Van Gaal the right man for right now at United after long-term plans blew up
This was not the original plan. Manchester United was supposed to be about seamless tradition and longevity.
This was a club that hired on the basis of character, the one that showed precious little interest in storied managers such as Jose Mourinho and Carlo Ancelotti last year.
They wanted a dynasty. They got a disaster.
Louis van Gaal’s appointment reflects the remarkable extent to which assumptions at Old Trafford have changed within a year.
Enter a 62-year-old with a track record of falling out with people, a man who almost advertises his arrogance.
It is safe to say Sir Alex Ferguson’s ideas about his succession certainly did not include Van Gaal.
But United’s first non-British or Irish manager is also the best qualified man they have ever appointed.
Van Gaal has won league titles at each of his four previous clubs. He has taken two to Champions League finals, winning once.
The Dutchman’s CV offers reassurance in troubled times at Old Trafford.
His arrival reflects the importance of getting back in the Champions League and, preferably, proving United can win the title without Ferguson.
At 62, Van Gaal is not a long-term appointment. He is a quick fix.
There was a recognition among senior figures at Old Trafford that the perfect manager may have been beyond their reach – and certainly men such as Ancelotti and Pep Guardiola are tied up elsewhere – but while Van Gaal was not the model candidate, he was the best available.
Indeed, with Ryan Giggs’ inexperience counting against him, alternatives were in short supply.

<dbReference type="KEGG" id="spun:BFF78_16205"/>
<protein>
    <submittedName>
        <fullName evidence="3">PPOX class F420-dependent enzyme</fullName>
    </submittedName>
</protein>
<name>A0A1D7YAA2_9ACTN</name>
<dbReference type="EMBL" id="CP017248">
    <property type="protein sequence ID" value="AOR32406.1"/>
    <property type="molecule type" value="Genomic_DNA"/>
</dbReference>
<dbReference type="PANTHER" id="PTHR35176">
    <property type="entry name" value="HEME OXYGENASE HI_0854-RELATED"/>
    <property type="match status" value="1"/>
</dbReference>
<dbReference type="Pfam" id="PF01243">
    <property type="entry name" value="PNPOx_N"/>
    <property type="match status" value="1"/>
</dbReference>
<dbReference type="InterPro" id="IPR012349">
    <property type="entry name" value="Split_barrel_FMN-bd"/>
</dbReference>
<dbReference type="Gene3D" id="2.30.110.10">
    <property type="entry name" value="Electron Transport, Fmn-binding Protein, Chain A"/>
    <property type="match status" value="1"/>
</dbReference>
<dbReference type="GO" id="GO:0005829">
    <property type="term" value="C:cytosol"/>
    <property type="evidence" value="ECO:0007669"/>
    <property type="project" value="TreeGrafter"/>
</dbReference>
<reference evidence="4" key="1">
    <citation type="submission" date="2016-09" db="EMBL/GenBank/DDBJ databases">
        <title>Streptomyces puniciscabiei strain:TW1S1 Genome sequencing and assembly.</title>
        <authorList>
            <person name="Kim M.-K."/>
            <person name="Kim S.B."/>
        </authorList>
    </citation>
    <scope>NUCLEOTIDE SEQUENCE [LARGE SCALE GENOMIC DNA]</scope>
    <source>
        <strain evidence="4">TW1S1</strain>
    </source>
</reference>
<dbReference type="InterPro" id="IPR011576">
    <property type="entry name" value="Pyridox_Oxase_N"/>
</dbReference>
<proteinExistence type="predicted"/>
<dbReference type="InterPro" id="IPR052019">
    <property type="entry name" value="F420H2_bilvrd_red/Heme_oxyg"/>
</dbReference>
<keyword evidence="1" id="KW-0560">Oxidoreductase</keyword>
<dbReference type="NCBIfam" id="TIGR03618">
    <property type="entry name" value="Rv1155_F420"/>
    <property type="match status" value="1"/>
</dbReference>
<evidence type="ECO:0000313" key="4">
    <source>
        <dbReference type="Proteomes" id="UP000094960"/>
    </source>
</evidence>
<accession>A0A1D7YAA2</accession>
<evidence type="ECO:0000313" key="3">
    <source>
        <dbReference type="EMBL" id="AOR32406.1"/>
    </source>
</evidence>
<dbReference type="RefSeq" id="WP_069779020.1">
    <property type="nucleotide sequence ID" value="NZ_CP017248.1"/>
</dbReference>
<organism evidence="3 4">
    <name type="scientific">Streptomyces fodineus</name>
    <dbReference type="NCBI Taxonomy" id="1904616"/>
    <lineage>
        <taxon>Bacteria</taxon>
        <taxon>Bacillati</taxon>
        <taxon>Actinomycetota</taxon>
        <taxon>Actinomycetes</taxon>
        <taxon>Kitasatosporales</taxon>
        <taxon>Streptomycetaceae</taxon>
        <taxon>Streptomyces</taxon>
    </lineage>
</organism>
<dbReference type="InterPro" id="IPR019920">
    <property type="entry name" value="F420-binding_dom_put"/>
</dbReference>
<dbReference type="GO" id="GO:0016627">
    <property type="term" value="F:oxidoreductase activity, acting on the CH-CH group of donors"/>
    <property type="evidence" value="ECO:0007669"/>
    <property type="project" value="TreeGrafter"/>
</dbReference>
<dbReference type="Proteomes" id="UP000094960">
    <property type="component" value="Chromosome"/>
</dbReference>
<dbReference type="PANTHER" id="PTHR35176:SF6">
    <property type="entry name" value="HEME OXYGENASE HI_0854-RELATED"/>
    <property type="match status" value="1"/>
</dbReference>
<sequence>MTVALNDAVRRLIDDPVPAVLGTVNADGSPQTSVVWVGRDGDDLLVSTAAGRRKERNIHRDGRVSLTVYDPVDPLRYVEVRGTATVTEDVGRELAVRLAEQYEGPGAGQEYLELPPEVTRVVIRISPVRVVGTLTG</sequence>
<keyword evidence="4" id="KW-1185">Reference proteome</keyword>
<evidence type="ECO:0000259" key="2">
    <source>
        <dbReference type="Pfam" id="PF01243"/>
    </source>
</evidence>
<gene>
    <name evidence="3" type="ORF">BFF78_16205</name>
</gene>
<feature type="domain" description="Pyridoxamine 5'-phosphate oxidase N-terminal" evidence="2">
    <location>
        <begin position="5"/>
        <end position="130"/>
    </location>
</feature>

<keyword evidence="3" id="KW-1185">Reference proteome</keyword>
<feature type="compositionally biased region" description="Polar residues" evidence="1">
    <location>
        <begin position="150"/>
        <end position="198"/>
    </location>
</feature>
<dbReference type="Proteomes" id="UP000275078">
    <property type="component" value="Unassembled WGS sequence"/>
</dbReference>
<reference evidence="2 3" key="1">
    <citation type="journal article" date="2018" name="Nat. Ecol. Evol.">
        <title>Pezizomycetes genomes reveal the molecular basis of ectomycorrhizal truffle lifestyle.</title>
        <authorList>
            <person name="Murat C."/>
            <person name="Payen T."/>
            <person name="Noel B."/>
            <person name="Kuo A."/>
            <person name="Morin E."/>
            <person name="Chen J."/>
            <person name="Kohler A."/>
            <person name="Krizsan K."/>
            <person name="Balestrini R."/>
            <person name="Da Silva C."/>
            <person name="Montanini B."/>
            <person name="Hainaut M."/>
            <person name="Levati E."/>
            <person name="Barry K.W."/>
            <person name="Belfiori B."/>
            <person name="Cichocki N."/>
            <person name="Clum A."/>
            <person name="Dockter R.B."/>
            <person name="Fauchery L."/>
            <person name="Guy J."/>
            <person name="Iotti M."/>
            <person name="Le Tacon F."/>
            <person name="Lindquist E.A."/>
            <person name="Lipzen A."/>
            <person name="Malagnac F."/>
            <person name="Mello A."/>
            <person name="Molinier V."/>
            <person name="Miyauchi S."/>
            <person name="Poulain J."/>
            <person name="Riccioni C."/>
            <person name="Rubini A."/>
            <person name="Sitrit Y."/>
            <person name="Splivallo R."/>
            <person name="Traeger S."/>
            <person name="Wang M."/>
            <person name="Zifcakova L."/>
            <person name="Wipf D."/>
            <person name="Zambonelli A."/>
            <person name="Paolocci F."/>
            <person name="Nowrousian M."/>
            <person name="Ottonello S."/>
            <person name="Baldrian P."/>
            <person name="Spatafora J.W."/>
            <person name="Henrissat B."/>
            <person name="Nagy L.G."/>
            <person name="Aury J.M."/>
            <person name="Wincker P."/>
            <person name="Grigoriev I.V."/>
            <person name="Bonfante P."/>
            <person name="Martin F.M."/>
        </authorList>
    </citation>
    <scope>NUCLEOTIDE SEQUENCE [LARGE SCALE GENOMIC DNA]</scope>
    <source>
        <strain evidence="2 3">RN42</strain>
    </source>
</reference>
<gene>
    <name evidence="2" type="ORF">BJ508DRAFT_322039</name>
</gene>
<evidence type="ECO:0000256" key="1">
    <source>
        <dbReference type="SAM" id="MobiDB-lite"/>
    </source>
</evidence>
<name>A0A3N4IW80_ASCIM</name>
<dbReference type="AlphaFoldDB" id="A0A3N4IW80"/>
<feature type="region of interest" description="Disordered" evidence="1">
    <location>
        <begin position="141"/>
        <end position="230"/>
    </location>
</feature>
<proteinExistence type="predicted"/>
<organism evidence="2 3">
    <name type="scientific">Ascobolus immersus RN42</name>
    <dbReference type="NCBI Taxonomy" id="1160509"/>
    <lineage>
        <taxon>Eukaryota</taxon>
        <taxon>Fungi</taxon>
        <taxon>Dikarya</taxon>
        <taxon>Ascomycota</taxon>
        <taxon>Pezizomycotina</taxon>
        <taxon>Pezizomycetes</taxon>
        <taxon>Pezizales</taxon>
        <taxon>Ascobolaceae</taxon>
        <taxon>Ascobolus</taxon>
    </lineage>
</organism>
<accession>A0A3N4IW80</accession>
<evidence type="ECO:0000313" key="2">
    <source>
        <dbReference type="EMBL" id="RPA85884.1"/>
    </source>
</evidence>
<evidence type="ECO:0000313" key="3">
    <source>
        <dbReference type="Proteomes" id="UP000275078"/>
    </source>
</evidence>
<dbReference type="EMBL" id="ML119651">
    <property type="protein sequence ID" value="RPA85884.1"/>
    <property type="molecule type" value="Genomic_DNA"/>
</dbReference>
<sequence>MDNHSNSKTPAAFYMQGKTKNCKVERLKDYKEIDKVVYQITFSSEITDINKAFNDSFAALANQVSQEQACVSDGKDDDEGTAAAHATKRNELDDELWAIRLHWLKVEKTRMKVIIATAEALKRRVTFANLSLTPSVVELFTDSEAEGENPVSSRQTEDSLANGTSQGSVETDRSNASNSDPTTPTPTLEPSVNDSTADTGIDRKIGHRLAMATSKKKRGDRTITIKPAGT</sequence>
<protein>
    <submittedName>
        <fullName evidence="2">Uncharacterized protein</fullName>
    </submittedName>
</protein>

Van Gaal, courted by Tottenham, had more options than United. Again, it illustrates how damaging the events of 2013, and Ferguson’s flawed choice of David Moyes, were.
Van Gaal represents the antithesis of the sacked Scot. He has the footballing ethos and the attacking style of play Moyes lacked.
The sheer size of United left Moyes apprehensive. Van Gaal will be unworried. He is not plagued by self-doubt.
It is hard to imagine him being afraid of either the boardroom or the dressing room.
The players who exerted too much power and performed too poorly for Moyes should fear for their futures under Van Gaal. He is no respecter of reputations.
His regime could prove an unpleasant shock for some of United’s underachievers.
The initial reaction is that the balance of power in attack may swing back from Wayne Rooney to Robin van Persie. Others, too, have reasons to be apprehensive.
Van Gaal’s inheritance is both indifferent and excellent.
The flaws in the United squad have been illustrated and illuminated this season.
The club’s vast commercial income offers an opportunity to pay about £150 million (Dh923.9m) for reinforcements.
A radical revamp is required but Van Gaal has the tools to do it.
It is rare a manager anywhere will be granted a bigger budget and the chance to spend it will appeal to his sense of ambition.
His decisiveness could extend to swiftly exiling some of the current crop.
In one sense, it is a fine time to take charge.
United have bottomed out and it is hard to imagine next season being any worse than this.
If, as looks likely, they are spared Europa League football, it could be considerably easier. They should be able to concentrate on the league, aided by the expensive additions vice-chairman Ed Woodward has long planned and the marquee names Van Gaal wants.
The question is not whether United will improve, but how much. Because, in two or three years, they will be probably looking for another manager.
Should Van Gaal succeed, then they can attempt to implement a long-term strategy with their ideal appointment. But not now.
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Published: May 19, 2014 04:00 AM